3. How different organisations can be. 15 years ago, just a year post-transition, I was appointed the NACHP’s Gender Identity specialist and elected to the council.
    Emma Martin (Clinical Psychotherapist retd)

  4. I have found BACP to be rude & ignorant at times. Their attitude to members is dismissive. I was “randomly” audited two years running & on the second occasion did not fill in all the required sections. I got rude correspondence threatening removal from the register & giving very short deadlines. I don’t think they understand what it’s like to do a stressful job. I have now resigned as I gave up work but have had no acknowledgement of my resignation or the issues I raised. Considering they represent therapists their approach is very poor.

  5. Pingback: BACP Fellow resigns over transgender conversion therapy | Unsafe Spaces

  6. Pingback: Why I am resigning from the British Association for Counselling and Psychotherapy | Therapy Bytes

  7. Thanks Dominic for voicing a very important point. We are taught that being congruent with are clients are a necessity. We would expect our governing bodies to support all our clients whatever gender or sexual orientation.
    I also now belong to another organisation

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  18. This is the manifesto of a posting from OnLine events FaceBook page which might be relevant to the core issue at hand: there is no overarching body to the entire realm of therapy. I am interested in this for the political activism in this mission statement.
    Psychotherapy and Counselling Union
    “Standing up for therapists and therapy”
    A single organisation working to :
    – Bring together counsellors, psychotherapists and other practitioners from every corner of the field, including trainees, on an equal basis.
    – Campaign for true diversity and equal opportunities in the therapy world, support individuals who are discriminated against
    – Campaign to reform IAPT and other “therapy-lite” substitutes, while at the same time supporting IAPT practitioners with gheri grievances
    – Campaign against the use of therapy to get people off benefits and/or back to work
    – Change the system whereby starting practitioners have to work unpaid, often with very complex issues and without adequate support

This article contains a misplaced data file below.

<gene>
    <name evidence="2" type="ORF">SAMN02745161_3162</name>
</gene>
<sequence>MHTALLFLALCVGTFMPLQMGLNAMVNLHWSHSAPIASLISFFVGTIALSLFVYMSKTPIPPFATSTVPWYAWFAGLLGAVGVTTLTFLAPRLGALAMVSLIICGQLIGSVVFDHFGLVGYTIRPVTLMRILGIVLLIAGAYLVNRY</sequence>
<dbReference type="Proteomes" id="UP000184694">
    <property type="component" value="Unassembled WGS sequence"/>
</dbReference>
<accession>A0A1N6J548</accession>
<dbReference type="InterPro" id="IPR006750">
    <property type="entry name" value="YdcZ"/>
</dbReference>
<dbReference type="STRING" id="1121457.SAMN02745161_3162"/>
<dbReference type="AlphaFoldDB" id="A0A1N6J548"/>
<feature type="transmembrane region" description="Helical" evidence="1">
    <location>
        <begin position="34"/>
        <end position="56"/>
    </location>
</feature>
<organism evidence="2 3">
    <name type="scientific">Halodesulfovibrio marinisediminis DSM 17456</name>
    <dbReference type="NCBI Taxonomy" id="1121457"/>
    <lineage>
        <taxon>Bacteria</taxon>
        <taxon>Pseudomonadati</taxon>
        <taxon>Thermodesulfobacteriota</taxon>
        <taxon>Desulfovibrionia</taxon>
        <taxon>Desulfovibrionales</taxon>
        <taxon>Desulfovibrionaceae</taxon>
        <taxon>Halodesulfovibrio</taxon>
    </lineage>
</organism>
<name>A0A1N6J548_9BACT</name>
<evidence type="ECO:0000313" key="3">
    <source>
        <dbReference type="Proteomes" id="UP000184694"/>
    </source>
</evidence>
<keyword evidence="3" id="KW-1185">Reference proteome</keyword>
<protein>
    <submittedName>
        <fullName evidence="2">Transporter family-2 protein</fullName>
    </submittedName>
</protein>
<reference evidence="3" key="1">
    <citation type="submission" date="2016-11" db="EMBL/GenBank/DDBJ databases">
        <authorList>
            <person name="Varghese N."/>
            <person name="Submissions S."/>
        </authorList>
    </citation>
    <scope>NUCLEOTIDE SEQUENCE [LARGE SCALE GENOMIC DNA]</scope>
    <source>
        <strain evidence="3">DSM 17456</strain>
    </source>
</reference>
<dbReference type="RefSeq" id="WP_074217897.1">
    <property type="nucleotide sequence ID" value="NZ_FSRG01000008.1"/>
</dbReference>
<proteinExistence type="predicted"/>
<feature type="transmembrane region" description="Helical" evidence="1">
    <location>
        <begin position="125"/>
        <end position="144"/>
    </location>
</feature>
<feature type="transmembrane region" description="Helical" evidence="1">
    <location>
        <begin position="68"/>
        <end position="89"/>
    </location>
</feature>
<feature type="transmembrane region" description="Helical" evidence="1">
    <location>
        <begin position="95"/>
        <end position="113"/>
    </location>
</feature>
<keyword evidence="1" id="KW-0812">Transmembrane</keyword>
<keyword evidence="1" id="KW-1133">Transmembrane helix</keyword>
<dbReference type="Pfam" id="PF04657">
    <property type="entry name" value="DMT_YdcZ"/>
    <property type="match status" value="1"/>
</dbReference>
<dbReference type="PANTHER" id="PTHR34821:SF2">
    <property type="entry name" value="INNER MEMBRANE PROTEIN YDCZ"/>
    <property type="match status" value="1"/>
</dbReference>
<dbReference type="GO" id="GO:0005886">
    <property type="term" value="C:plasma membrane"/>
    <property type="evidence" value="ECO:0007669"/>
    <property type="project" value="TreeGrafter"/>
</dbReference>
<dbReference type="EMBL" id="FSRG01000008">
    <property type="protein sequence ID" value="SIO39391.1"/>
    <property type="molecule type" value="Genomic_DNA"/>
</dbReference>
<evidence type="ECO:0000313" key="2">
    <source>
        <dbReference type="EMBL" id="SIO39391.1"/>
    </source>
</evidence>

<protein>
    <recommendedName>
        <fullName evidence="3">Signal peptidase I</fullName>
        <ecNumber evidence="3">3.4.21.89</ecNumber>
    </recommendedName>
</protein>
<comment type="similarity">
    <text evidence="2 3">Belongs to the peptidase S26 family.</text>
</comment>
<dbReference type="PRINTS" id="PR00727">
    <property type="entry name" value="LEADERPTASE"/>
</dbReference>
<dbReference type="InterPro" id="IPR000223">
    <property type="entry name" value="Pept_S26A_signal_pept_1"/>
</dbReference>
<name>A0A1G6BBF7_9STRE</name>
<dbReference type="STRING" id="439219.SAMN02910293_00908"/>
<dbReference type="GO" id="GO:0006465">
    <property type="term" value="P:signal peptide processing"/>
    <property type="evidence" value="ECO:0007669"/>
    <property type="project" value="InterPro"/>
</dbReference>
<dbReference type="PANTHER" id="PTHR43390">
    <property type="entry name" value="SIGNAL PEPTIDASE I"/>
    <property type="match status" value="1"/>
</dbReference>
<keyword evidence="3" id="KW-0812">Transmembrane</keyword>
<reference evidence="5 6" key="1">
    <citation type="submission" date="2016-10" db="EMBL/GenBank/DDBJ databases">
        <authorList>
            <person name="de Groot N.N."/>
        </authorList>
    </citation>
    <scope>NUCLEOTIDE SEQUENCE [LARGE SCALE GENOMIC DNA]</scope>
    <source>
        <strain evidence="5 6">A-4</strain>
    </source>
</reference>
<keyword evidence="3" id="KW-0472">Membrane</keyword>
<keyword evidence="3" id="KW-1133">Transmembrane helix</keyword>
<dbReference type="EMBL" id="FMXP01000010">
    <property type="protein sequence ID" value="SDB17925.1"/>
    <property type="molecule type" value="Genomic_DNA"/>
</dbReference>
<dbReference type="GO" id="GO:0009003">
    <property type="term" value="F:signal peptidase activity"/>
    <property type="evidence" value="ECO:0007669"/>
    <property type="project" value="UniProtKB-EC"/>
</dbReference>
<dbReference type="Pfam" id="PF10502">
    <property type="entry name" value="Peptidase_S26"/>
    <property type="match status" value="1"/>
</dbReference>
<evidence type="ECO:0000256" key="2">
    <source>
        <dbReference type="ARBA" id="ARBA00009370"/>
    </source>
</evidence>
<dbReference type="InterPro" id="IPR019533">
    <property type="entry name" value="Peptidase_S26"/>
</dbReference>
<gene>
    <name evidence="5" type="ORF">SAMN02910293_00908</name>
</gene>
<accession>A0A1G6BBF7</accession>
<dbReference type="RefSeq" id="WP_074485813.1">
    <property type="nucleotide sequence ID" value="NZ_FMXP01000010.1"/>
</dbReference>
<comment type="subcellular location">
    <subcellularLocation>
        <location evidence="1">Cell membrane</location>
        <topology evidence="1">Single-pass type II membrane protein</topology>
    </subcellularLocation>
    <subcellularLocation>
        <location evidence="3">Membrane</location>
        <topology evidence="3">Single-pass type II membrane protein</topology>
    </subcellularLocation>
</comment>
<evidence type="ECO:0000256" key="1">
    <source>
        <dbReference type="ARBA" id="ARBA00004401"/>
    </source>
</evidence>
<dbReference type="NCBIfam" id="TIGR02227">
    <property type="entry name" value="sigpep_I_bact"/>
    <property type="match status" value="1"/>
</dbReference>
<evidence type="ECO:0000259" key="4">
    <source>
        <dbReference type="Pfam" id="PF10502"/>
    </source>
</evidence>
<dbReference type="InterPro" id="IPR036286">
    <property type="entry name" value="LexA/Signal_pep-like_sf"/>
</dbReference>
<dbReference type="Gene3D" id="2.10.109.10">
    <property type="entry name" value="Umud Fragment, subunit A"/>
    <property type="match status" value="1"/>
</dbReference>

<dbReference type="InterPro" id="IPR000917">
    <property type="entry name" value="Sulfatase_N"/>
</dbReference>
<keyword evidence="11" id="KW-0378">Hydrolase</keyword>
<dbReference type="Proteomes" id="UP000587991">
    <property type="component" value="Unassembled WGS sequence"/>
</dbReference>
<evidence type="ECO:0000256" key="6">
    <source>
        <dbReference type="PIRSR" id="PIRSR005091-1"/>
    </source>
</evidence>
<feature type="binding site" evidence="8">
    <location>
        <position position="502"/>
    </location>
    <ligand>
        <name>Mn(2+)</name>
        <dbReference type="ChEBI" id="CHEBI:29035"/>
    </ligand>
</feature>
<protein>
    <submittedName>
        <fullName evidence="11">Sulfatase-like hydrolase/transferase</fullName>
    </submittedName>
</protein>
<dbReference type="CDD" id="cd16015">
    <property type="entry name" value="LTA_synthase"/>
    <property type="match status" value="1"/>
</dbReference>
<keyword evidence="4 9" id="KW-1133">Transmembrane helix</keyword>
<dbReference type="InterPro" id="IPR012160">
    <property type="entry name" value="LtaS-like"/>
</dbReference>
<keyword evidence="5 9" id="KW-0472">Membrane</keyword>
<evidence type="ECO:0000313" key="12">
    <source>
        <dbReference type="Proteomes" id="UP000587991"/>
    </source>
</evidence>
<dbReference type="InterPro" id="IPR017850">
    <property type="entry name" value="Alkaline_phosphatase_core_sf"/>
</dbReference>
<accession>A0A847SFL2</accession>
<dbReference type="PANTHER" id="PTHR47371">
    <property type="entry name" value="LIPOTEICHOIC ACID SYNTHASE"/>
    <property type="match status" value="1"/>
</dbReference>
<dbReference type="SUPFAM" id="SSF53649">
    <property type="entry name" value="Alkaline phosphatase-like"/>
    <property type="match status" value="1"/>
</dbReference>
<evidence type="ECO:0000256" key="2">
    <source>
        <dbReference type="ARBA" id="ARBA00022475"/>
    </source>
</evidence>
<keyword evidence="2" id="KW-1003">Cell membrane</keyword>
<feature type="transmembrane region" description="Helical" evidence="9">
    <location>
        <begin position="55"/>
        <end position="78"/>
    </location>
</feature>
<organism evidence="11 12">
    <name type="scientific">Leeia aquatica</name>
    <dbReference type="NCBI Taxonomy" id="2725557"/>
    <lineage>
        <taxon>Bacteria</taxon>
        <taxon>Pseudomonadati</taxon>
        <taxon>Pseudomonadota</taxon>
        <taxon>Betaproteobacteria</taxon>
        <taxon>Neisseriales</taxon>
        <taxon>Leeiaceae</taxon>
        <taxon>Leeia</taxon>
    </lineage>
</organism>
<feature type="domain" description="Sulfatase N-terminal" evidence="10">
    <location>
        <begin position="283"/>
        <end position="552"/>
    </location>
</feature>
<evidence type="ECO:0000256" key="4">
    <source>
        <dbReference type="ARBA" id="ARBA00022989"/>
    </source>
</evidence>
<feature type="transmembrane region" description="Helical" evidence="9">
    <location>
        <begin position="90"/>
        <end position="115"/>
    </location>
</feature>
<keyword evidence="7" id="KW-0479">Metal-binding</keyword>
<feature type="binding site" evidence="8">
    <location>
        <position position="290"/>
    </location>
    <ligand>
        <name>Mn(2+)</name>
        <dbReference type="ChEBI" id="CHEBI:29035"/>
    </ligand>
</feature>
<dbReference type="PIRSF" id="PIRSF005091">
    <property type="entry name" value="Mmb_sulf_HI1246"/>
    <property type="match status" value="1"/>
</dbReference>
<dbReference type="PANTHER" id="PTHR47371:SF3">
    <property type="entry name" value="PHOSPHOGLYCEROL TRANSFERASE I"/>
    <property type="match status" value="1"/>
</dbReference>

– Campaign to defend and extend provision of open-ended therapy which is free at the point of contact, and where the client can choose their practitioner and modality
    – Support and defend therapy against attacks from government and media, and against creeping medicalisation
    – Establish a policy and research unit to develop solid positions on a wide range of issues

    Melissa Apis: Here’s the wording of the missing overleaf:
    Subscribe below
    Following our Founding Conference on February 6th we are now warmly inviting
    supporters, existing and new, to subscribe as Members. Membership of the Union is
    open to all therapists and trainee therapists in the UK.
    Subscriptions are as follows:
    Practicing therapists: £60 per year, or £5 per month
    Trainees, retired and unemployed therapists: £12 per year, or £1 per month
    Members may also apply to pay the reduced subscription if their circumstances
    require it.
    If, as an existing Supporter, you would like to claim your original contribution against
    your subscription, simply deduct and pay the balance.
    Please fill in the form and return it by post or email to the address below. (If you are
    already a supporter, just your name, email and payment details will be fine.)
    NAME
    ADDRESS
    EMAIL
    PHONE
    YOUR PRACTICE (eg private/NHS/other organisation, qualified/trainee,
    clients/supervision/training/management)
    PAYMENT OF SUBSCRIPTIONS
    Amount and date paid:
    Please indicate if you are paying monthly/annually (cross one out)
    Make your Standing Order payable to: Psychotherapy and Counselling Union
    Unity Trust Bank plc, 60-83-01, 20357063; please use your name as reference.
    Post or email the form to: PCU, 3 Churchill Road, Norwich, NR3 4PX
    pcu.union@gmail.com

  19. Pingback: Top Gay Therapist Attacks His Professional Body For "Failing" LGBT People | Big Box of Awesome

  20. Guess what the BACP news bulletin didn’t tell us all about? There’s a much deeper problem here though, to do with extremely low criteria for qualifying these days. If people don’t learn how to think rigorously, or don’t have the capacity to, no amount of training is going to give them the insights they need.

  21. Pingback: Professional Standards Authority issues statement on transgender conversion therapy | Unsafe Spaces